Unfortunately, accessibility is one of those things that most people don’t bother to think about on the web. We design for the rich, the young, the able-bodied; we make many assumptions about our users and quite often these assumptions are based on our own relatively narrow view of the world. At our best, we hit basic compliance, at our worst, we actively decide to go against guidelines in favour of some design-centric decision.
The W3c states:
The Web is fundamentally designed to work for all people, whatever their hardware, software, language, culture, location, or physical or mental ability. When the Web meets this goal, it is accessible to people with a diverse range of hearing, movement, sight, and cognitive ability.
With this in mind, we have taken the responsibility of making our website as accessible as possible by considering the following:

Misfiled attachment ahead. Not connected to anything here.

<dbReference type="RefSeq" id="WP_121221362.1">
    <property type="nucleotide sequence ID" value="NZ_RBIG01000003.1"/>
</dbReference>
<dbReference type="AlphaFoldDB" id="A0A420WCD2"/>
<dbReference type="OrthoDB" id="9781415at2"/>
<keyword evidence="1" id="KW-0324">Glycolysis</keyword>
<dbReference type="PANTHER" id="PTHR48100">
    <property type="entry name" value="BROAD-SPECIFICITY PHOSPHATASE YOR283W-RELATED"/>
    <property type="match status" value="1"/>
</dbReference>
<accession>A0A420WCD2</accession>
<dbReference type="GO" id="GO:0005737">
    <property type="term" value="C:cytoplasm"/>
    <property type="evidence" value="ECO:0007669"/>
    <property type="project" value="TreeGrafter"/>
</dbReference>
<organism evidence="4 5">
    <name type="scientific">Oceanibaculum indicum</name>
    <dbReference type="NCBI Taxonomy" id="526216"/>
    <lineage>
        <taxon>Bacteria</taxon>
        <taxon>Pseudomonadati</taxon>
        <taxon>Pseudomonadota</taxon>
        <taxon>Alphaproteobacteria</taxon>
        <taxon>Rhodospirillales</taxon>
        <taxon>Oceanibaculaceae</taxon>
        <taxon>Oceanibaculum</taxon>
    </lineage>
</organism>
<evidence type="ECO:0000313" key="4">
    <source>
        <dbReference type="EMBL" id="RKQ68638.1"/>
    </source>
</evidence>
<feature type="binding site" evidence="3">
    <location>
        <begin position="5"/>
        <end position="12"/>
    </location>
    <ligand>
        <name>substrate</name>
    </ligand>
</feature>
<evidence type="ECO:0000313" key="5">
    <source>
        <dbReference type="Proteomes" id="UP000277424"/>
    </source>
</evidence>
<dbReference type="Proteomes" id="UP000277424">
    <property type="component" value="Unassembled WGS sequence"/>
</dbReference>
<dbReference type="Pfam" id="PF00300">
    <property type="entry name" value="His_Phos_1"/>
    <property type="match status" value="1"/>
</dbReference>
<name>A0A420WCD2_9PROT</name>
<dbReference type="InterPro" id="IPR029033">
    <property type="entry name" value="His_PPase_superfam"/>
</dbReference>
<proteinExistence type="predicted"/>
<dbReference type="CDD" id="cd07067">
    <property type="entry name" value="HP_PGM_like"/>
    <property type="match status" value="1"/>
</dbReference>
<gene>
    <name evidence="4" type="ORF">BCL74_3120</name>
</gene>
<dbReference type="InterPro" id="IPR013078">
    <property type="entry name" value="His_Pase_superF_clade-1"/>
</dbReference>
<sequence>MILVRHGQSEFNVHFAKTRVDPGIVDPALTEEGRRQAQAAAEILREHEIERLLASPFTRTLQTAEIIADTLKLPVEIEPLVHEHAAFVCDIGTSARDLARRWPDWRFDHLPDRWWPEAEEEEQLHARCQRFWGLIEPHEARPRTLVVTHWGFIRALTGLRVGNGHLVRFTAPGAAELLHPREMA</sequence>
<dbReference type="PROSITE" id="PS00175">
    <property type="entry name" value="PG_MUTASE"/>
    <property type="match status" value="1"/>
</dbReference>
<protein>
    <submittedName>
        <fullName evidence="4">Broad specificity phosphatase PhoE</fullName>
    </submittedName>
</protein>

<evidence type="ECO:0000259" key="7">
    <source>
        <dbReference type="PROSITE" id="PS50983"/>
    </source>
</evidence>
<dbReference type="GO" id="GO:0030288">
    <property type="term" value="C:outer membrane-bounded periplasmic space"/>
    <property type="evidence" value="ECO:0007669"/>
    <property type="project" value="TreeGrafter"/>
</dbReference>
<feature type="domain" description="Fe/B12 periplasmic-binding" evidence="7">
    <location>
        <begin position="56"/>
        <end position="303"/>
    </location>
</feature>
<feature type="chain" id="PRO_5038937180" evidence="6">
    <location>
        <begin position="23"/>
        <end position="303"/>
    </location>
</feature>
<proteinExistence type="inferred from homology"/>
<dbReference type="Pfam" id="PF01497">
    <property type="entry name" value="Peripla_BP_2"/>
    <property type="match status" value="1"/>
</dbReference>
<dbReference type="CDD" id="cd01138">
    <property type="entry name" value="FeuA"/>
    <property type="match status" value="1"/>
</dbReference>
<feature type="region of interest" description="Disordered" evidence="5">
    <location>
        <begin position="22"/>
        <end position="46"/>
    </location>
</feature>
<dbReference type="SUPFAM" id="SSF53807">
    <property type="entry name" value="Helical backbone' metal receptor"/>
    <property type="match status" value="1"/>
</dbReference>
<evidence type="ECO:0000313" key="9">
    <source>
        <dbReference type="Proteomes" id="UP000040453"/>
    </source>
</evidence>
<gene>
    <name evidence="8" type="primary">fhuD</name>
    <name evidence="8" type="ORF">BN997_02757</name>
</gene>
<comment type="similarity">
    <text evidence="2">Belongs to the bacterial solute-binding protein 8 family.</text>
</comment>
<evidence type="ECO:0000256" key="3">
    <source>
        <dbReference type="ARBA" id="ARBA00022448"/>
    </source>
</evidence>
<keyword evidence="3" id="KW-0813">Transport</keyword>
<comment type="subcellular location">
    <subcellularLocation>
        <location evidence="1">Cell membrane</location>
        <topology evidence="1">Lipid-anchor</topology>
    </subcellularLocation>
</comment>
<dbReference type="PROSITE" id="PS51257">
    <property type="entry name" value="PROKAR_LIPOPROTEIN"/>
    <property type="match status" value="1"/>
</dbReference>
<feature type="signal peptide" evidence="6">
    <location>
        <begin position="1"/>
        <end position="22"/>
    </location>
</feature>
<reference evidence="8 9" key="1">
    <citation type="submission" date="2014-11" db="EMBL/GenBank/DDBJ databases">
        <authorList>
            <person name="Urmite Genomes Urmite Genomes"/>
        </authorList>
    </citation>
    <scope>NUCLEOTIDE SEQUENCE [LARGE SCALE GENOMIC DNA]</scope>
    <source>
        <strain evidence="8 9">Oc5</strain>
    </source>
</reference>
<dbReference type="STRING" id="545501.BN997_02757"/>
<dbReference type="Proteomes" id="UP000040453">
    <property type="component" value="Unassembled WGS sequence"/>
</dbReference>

Keyboard shortcuts exist to enable you to visit our top-level pages as well as important subpages. You can access the following pages with the following key combinations.
Mac: CTRL+ALT+access key
PC: ALT+access key
A screen reader is simply a piece of computer software which translates webpage text to spoken words in any language you choose, designed for users with visual impairment. Basic requirements such as alternative text (ALT) attributes on images and titles on links help poorly sighted users to navigate the website, describing to them pictorial content they cannot see and signposting links.
When responsive design first appeared in 2010, it fundamentally changed how we build websites. Smartphones were just emerging as a viable method for accessing web content, and at that time having a dedicated mobile website was the way it was done. Not any more. We now build our websites to adapt to a number of different screen sizes, ensuring that the content displays optimally regardless of the device it is being viewed on.